• Punch systems typically include an outer punch guide with a punch member reciprocating in a longitudinal bore, or a punch ram assembly with a bushing to hold the punch. The punch itself typically includes a shank or body portion and a punch point or other forming tool on the working end, facing the sheet metal component or workpiece. The punch point engages the workpiece in the punch stroke, forming a hole by driving a slug out of the workpiece metal and through the die. A return spring or punch clamp can be used to urge the punch back into its original position, in a stripping action following the punch stroke.
  • US2014/0331842A discloses a punch device with an engagement system for a replaceable punch tip.
  • A high number of repeated strokes are typical in automated machine tool applications. The punch point may thus become worn, and require sharpening or replacement. There is a constant need to make the replacement process less complex and more efficient, with less downtime and reduced replacement cost.
  • SUMMARY
  • A punch assembly and a corresponding method of assembly and operation according to claims 1 and 13 are provided, suitable for use in a punch press or similar tooling machine. The assembly includes a replaceable punch tip configured for selective engagement and disengagement with a punch body.
  • BRIEF DESCRIPTION OF THE DRAWINGS
    • FIG. 1 is a section view of a punch assembly with replaceable punch tip, in a turret-type punch press.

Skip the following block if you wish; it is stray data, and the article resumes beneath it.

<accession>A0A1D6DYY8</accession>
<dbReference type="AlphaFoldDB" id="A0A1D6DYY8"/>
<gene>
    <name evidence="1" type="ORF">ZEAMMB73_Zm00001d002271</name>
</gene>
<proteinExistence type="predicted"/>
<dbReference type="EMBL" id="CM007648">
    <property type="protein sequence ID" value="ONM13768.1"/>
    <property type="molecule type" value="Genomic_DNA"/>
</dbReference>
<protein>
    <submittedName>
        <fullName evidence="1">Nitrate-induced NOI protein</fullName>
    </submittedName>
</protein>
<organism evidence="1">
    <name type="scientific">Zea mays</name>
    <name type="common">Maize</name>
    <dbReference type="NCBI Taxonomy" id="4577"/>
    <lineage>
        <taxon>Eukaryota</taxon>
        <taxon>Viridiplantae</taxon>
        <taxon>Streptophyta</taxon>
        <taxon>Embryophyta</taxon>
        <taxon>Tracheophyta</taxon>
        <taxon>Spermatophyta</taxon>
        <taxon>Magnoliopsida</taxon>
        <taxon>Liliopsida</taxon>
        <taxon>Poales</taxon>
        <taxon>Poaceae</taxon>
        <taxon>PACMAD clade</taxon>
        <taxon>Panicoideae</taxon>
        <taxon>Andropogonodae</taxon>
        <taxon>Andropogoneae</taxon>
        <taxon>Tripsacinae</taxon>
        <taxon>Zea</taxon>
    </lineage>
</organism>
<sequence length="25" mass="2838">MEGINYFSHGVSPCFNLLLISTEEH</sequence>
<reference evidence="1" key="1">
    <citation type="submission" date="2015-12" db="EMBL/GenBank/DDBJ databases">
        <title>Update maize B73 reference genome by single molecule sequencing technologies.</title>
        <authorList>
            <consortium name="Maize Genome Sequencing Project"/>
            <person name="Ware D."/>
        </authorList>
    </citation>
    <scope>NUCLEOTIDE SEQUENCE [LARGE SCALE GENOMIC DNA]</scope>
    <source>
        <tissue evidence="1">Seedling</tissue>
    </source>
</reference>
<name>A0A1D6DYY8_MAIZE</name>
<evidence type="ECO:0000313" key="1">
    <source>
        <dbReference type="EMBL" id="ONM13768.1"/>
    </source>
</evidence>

• FIG. 2 is a section view of a punch assembly with replaceable punch tip, in a single tool or rail-type punch press.
    • FIGS. 3A and 3B are section views of a punch assembly with a pin-connected punch tip coupling, shown with the punch tip in engaged and disengaged positions, respectively.
    • FIGS. 4A and 4B are section views of the punch assembly, showing the coupling pin in engaged and disengaged positions.
    • FIGS. 5A and 5B are section and side views of the punch assembly, illustrating precision angular connection and alignment features.
    • FIGS. 6A and 6B are section views of the punch assembly, illustrating compression and strip loading force diagrams.
    • FIGS. 7A and 7B are section views of the punch assembly adapted for different punch station sizes, with cavity and stem reversed and a resilient retention element on the coupling pin.
    • FIGS. 8A and 8B are section and side views of the punch assembly, with an alignment pin radially pressed into the stem of the punch tip insert.